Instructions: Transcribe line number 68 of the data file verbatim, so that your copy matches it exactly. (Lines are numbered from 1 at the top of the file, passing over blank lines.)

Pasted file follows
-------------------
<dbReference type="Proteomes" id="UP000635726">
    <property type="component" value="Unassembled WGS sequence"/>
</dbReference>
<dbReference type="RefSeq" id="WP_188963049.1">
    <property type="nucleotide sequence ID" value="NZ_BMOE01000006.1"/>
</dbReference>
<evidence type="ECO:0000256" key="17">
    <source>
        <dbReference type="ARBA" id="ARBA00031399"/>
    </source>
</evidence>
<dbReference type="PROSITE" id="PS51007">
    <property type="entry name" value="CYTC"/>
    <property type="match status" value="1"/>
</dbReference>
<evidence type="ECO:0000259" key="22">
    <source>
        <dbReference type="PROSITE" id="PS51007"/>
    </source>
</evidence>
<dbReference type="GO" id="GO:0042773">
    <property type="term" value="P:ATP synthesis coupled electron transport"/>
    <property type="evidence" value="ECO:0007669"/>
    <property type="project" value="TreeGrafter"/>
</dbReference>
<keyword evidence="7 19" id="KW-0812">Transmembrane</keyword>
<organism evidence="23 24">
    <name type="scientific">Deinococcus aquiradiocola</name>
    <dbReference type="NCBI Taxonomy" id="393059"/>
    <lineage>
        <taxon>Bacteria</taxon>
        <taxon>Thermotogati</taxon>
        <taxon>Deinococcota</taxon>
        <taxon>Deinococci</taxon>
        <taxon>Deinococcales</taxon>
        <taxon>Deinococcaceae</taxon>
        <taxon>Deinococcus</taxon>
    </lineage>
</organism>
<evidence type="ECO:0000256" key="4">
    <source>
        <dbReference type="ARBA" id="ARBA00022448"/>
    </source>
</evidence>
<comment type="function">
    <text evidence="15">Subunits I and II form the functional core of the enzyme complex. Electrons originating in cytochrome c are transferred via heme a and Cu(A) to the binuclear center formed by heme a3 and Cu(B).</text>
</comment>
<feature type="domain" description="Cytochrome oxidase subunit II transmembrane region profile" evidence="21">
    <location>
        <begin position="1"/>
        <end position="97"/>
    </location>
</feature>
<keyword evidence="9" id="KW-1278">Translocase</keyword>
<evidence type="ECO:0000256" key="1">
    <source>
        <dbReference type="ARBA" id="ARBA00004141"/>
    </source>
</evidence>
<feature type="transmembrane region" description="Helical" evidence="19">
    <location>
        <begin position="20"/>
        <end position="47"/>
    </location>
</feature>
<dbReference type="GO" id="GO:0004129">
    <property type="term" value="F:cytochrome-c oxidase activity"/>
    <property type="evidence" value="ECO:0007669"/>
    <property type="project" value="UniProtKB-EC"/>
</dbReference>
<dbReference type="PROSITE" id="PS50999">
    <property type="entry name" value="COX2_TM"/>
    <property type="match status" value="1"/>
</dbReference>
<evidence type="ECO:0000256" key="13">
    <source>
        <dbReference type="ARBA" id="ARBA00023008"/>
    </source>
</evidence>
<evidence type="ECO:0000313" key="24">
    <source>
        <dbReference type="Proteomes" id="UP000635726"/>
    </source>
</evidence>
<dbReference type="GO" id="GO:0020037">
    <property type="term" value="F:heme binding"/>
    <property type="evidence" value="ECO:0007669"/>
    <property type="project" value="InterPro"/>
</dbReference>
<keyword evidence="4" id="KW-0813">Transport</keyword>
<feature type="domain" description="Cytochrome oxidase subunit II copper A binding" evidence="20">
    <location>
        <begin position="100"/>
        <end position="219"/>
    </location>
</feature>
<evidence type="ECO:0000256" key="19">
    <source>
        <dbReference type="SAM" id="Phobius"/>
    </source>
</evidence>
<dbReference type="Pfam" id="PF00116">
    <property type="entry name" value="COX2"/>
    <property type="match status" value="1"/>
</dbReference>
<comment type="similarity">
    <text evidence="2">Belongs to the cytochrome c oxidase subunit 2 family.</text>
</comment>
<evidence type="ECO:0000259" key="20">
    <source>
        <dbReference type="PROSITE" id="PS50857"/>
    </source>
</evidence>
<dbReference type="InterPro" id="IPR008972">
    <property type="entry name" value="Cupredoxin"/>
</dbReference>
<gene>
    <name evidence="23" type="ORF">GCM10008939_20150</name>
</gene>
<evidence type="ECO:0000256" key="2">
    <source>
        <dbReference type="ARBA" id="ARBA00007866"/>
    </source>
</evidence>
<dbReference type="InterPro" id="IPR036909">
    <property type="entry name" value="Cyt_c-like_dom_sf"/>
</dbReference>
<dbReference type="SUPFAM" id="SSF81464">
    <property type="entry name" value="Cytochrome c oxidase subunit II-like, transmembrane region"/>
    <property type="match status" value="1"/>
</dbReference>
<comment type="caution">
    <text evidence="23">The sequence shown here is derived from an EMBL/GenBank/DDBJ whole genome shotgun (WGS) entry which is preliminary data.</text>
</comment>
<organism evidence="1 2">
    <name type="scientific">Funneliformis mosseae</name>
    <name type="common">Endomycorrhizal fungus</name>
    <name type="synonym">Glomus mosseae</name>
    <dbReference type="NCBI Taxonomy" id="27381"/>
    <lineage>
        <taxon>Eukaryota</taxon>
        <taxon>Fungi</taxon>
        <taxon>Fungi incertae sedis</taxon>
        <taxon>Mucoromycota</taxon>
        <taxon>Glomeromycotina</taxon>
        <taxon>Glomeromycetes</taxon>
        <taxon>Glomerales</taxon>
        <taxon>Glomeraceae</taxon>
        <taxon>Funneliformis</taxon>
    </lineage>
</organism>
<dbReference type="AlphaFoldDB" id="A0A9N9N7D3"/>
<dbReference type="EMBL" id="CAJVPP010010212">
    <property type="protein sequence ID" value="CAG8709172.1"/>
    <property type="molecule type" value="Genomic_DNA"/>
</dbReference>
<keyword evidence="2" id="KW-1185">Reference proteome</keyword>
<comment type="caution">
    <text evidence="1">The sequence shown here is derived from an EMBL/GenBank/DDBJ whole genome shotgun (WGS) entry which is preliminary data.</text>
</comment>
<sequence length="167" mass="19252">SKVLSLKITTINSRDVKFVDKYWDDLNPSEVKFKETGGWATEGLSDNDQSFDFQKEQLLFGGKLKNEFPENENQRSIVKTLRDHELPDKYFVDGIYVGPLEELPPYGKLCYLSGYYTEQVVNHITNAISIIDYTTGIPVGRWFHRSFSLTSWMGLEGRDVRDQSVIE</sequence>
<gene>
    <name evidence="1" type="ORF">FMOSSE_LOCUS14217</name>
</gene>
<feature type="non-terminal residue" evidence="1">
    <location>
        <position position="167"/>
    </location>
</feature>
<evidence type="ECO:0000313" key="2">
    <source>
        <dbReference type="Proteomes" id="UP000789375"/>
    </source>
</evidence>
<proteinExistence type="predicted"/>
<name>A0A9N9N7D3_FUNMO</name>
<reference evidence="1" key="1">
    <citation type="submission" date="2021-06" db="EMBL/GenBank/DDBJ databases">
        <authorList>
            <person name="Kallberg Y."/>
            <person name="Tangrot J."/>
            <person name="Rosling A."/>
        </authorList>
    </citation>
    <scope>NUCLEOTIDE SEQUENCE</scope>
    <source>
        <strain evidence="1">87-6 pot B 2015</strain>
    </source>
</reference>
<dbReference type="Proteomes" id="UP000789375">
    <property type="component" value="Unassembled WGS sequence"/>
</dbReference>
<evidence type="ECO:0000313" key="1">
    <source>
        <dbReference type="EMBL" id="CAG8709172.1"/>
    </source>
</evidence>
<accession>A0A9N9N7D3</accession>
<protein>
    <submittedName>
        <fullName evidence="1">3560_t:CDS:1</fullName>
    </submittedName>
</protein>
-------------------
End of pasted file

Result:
    <property type="evidence" value="ECO:0007669"/>